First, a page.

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Do Taxes Explain European Employment? Indivisible Labour, Human Capital, Lotteries and Savings

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  • Ljungqvist, Lars
  • Sargent, Thomas J

Abstract

Adding generous government supplied benefits to Prescott's (2002) model with employment lotteries and private consumption insurance causes employment to implode and prevents the model from matching outcomes observed in Europe. To understand the role of a 'not-so-well-known aggregation theory' that Prescott uses to rationalize the high labour supply elasticity that underlies his finding that higher taxes on labour have depressed Europe relative to the US, this paper compares aggregate outcomes for economies with two arrangements for coping with indivisible labour: (1) employment lotteries plus complete consumption insurance, and (2) individual consumption smoothing via borrowing and lending at a risk-free interest rate. The two arrangements support equivalent outcomes when human capital is not present; when it is present, allocations differ because households' reliance on personal savings in the incomplete markets model constrains the 'career choices' that are implicit in their human capital acquisition plans relative to those that can be supported by lotteries and consumption insurance in the complete markets model. Nevertheless, the responses of aggregate outcomes to changes in tax rates are quantitatively similar across the two market structures. Thus, under both aggregation theories, the high disutility that Prescott assigns to labour is an impediment to explaining European non-employment and benefits levels. Moreover, while the identities of the non-employed under Prescott's tax hypothesis differ between the two aggregation theories, they all seem counterfactual.

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Paper provided by C.E.P.R. Discussion Papers in its series CEPR Discussion Papers with number 6196.

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Date of creation: Mar 2007
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Handle: RePEc:cpr:ceprdp:6196

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Keywords: aggregation theories; employment lotteries; human capital; indivisible labour; labour supply elasticity; labour taxation; social and private insurance;

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References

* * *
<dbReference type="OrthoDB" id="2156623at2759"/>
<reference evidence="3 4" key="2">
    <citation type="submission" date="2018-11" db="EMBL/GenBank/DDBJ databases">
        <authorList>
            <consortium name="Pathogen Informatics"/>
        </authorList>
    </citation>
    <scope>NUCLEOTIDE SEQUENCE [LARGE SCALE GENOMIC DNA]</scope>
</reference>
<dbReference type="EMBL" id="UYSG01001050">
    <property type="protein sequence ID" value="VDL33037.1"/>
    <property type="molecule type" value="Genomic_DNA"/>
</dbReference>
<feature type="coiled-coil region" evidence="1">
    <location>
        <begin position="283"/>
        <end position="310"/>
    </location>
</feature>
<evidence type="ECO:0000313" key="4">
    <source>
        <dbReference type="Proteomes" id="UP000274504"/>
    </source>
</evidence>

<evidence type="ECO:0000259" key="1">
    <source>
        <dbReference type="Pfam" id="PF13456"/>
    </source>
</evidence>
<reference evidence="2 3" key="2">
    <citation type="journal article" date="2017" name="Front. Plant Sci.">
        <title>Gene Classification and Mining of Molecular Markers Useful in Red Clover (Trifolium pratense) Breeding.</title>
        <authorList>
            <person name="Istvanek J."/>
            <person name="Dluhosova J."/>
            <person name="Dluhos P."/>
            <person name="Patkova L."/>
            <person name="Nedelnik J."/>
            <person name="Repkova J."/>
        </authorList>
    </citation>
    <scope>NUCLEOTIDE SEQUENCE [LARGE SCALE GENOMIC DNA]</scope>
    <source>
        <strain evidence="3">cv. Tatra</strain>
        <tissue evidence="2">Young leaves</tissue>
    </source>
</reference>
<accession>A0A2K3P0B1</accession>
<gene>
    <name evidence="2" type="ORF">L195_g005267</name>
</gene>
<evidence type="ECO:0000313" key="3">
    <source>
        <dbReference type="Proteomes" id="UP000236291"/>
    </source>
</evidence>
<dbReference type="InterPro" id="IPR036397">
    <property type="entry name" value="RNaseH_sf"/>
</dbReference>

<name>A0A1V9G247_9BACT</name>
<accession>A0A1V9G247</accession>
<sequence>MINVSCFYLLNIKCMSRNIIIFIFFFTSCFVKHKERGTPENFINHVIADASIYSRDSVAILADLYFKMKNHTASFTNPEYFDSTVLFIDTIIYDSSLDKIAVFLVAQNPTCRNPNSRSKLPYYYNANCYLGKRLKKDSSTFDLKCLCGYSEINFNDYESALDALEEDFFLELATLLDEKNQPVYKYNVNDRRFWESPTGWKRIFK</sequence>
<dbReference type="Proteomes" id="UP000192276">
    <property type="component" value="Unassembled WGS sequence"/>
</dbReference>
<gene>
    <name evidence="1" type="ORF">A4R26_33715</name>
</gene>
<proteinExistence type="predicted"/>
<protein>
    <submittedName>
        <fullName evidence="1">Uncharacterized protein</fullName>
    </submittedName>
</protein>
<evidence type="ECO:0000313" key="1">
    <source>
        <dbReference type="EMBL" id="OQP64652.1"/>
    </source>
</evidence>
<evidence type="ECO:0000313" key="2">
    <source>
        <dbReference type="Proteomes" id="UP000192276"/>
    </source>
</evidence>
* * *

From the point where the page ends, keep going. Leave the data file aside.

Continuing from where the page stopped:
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Cited by:
  1. Mathias Trabandt & Harald Uhlig, 2012. "How Do Laffer Curves Differ across Countries?," NBER Chapters, in: Fiscal Policy after the Financial Crisis, pages 211-249 National Bureau of Economic Research, Inc.
  2. Richard Rogerson & Johanna Wallenius, 2007. "Micro and Macro Elasticities in a Life Cycle Model With Taxes," NBER Working Papers 13017, National Bureau of Economic Research, Inc.
  3. Mathias Trabandt & Harald Uhlig, 2006. "How Far Are We From The Slippery Slope? The Laffer Curve Revisited," SFB 649 Discussion Papers SFB649DP2006-023, Sonderforschungsbereich 649, Humboldt University, Berlin, Germany.
  4. Laun, Tobias & Wallenius, Johanna, 2013. "Social Insurance and Retirement: A Cross-Country Perspective," Working Paper Series, Center for Fiscal Studies 2013:6, Uppsala University, Department of Economics.
  5. Auray, Stéphane & Danthine, Samuel, 2010. "Bargaining frictions, labor income taxation, and economic performance," European Economic Review, Elsevier, vol. 54(6), pages 778-802, August.
  6. Claudio Michelacci & Josep Pijoan-Mas, 2007. "The Effects Of Labor Market Conditions On Working Time: The Us-Eu Experience," Working Papers wp2007_0705, CEMFI.
  7. Per Krusell & Toshihiko Mukoyama & Richard Rogerson & Aysegul Sahin, 2008. "Aggregate Implications of Indivisible Labor, Incomplete Markets, and Labor Market Frictions," NBER Working Papers 13871, National Bureau of Economic Research, Inc.
  8. Per Krusell & Toshihiko Mukoyama & Richard Rogerson & Ayşegül Şahin, 2010. "Aggregate labor market outcomes: The roles of choice and chance," Quantitative Economics, Econometric Society, vol. 1(1), pages 97-127, 07.

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